Hotly contested Alton Gas cavern project in Nova Scotia scrapped by Calgary based AltaGas

Alton Gas

After years of opposition, an Alberta energy company has abandoned its plan to create huge salt caverns north of Halifax to store natural gas.

AltaGas announced Friday it will decommission the Alton Natural Gas Storage Project near Stewiacke, N.S., because the company has shifted its focus since 2018 when it sold its interest in the Halifax-based natural gas utility Heritage Gas Ltd.

As well, AltaGas said the project had experienced challenges and delays, referring to the opposition the project faced from Indigenous protesters and their allies.

Those opposed to the project had long complained about the company’s plan to remove large, underground salt deposits by flushing them out with water from the nearby Shubenacadie River.

The plan also called for dumping the leftover brine into the tidal river, where it would flow into the Bay of Fundy.


Read More: 

3 Mi’kmaw grandmothers vow to keep up the pressure on Alton Gas 

‘I feel that he heard me’: Mi’kmaw grandmother tells Trudeau to get Alton Gas out of our waters 


The company had said the caverns were needed to assure a steady supply of natural gas in the colder months when peak demand can lead to supply shortages and price spikes.

“In the coming weeks and months, we will be discussing next steps related to decommissioning the project with regulators at the provincial and federal governments, the Mi’kmaq of Nova Scotia and other key stakeholders,” the company said in a statement.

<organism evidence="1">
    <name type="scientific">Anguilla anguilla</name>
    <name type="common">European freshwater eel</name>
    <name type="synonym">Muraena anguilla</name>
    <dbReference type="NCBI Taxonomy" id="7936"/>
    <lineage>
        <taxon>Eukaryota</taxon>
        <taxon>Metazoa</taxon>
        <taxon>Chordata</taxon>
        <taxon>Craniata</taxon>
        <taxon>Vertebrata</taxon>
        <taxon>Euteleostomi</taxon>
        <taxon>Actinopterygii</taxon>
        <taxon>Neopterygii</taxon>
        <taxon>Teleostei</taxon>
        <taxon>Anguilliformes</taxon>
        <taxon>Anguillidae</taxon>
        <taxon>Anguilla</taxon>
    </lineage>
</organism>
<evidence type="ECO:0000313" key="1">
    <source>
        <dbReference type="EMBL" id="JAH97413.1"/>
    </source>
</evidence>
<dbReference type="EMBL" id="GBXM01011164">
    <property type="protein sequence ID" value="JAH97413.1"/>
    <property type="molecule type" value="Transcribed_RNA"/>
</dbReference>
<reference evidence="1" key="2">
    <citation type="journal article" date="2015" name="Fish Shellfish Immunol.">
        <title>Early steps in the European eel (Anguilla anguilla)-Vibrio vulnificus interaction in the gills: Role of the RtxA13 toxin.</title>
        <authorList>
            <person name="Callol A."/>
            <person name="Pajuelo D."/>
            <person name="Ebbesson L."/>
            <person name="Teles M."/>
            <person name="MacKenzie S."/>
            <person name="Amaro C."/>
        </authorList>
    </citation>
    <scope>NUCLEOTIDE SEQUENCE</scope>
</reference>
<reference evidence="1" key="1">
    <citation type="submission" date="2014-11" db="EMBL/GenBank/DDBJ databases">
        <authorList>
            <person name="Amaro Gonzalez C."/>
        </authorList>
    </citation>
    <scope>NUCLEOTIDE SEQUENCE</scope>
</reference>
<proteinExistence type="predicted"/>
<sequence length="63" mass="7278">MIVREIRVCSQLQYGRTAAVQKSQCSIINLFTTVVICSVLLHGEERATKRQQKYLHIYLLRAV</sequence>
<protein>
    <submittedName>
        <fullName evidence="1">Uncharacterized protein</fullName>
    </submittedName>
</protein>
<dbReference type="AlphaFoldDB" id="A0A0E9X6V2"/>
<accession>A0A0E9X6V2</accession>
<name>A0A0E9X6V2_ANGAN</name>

“As we begin the process to decommission Alton, we will continue working to minimize our environmental impact as we remain committed to the health of the Shubenacadie River estuary.”

The opposition to the project even drew in Prime Minister Justin Trudeau while he was on the 2019 campaign trail. A Mi’kmaw grandmother, who confronted Trudeau at a Liberal stop in Halifax, told APTN News that she told him that the Alton Gas project must be stopped and the company must leave her territory.

“I asked him to consider what is going on in our province,” said Grandmother Darlene Gilbert. “That he’s bringing in companies and they are going to come and they are going to put substances into our waters… they are going to brine our waters, they are going to ruin our waters.

“That’s our travel ways. That’s our fishing rights, we have treaty rights on that river.”

With files from Angel Moore

 

The Canadian Press